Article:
Doctors treating infertility due to failure to ovulate should rely exclusively on IVF.
That is the conclusion of US researchers who examined the use of drugs in 1494 infertile women. They found that drug treatment for this group resulted in 441 births: 314 single babies, 88 sets of twins, 22 triplets, 10 quadruplets, five quintuplets and two sextuplets.
Apart from a less than 30 per cent success rate, giving high doses of fertility drugs carries considerable risks, including multiple unwanted babies, who often have poor health and a greatly reduced chance of survival. It can also profoundly disrupt a woman's hormonal balance and threaten her own health.
The math is simple. The higher the dose of drugs, the greater the number of follicles stimulated to release eggs at one time. While doctors understand the mechanism by which this happens, they have no means of controlling the way egg producing follicles respond to drug treatment.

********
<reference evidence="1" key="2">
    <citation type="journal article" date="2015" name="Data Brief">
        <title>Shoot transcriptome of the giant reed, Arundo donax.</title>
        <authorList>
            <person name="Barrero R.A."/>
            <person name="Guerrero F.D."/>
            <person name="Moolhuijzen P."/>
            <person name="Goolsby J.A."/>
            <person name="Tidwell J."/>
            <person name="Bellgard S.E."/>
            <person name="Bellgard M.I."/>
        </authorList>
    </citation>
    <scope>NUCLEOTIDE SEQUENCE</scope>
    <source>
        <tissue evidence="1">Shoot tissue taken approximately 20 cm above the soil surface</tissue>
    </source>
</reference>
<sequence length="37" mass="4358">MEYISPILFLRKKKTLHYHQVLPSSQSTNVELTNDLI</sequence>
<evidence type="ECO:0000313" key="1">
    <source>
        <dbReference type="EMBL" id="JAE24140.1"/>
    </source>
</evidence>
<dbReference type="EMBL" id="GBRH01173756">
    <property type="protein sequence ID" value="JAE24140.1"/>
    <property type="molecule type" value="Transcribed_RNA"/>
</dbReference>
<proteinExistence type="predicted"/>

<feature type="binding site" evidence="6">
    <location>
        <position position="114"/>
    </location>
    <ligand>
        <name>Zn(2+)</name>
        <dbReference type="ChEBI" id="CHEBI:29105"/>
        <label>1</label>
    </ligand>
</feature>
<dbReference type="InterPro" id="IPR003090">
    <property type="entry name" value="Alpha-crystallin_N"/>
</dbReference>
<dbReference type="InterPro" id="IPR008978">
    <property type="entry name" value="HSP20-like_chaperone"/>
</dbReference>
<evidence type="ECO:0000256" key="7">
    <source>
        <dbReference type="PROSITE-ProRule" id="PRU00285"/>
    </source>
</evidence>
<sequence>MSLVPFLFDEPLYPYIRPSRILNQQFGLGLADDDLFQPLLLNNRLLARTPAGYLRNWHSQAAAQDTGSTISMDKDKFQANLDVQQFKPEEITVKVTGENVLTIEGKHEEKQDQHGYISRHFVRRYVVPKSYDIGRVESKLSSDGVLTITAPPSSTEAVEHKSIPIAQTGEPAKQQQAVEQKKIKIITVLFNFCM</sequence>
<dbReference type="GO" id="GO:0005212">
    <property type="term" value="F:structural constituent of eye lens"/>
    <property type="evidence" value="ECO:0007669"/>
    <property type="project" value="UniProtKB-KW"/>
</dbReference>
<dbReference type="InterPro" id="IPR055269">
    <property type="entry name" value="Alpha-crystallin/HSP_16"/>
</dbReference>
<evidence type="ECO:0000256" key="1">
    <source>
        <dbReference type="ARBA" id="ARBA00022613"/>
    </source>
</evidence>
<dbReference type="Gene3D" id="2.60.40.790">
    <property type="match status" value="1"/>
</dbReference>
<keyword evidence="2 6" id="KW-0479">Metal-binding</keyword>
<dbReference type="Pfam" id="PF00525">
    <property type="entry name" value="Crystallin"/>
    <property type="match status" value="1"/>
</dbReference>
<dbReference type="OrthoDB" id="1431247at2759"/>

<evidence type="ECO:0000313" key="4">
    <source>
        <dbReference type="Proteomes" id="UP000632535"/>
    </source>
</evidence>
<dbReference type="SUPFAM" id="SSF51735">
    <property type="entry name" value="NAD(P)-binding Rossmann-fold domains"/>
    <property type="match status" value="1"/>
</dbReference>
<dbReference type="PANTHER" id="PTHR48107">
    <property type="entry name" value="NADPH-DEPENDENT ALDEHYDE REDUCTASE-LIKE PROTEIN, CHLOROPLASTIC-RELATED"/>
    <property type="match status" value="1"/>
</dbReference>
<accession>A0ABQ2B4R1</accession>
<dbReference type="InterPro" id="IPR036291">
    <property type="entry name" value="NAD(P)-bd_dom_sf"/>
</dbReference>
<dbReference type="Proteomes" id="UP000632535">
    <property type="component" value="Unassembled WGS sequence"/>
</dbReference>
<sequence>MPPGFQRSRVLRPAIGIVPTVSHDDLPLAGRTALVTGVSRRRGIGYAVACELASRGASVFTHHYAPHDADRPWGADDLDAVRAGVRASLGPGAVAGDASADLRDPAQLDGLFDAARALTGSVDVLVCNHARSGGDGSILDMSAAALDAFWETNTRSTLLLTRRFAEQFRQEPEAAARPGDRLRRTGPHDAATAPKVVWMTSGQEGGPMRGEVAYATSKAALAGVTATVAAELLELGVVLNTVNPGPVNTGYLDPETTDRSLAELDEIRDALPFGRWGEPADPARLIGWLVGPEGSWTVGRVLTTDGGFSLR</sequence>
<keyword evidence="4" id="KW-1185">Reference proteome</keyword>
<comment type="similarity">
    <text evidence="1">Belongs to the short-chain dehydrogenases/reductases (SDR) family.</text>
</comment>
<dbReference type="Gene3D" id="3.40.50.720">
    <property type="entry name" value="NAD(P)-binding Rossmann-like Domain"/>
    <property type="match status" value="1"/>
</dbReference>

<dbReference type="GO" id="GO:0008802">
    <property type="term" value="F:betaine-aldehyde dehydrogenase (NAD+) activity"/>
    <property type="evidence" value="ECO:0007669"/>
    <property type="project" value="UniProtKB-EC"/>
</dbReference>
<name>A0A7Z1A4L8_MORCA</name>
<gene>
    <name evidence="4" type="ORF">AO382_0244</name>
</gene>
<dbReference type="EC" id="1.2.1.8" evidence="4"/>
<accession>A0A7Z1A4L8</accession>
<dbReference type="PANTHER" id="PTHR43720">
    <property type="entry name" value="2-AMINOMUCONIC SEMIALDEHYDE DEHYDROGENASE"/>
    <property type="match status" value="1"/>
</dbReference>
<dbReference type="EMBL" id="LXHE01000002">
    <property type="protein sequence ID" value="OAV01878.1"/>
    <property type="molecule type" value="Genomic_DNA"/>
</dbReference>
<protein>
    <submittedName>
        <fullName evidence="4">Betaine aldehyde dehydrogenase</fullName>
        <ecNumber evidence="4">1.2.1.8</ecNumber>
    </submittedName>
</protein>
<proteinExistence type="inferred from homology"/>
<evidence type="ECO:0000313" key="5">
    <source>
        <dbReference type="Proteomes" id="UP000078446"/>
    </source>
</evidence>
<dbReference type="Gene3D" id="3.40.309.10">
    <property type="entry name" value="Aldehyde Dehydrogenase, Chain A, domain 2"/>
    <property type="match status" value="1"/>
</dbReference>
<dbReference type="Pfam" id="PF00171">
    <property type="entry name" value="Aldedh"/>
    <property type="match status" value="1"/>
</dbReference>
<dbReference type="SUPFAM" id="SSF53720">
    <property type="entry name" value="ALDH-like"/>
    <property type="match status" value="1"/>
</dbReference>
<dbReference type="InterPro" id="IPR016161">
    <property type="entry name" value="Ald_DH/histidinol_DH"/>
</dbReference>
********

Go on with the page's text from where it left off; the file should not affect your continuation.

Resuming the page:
High doses of fertility drugs are often given to infertile women because low doses do not increase the chances of conceiving. IVF, by comparison, has around the same success rate without the potential adverse effects (N Engl J Med, 2000; 343: 2-7).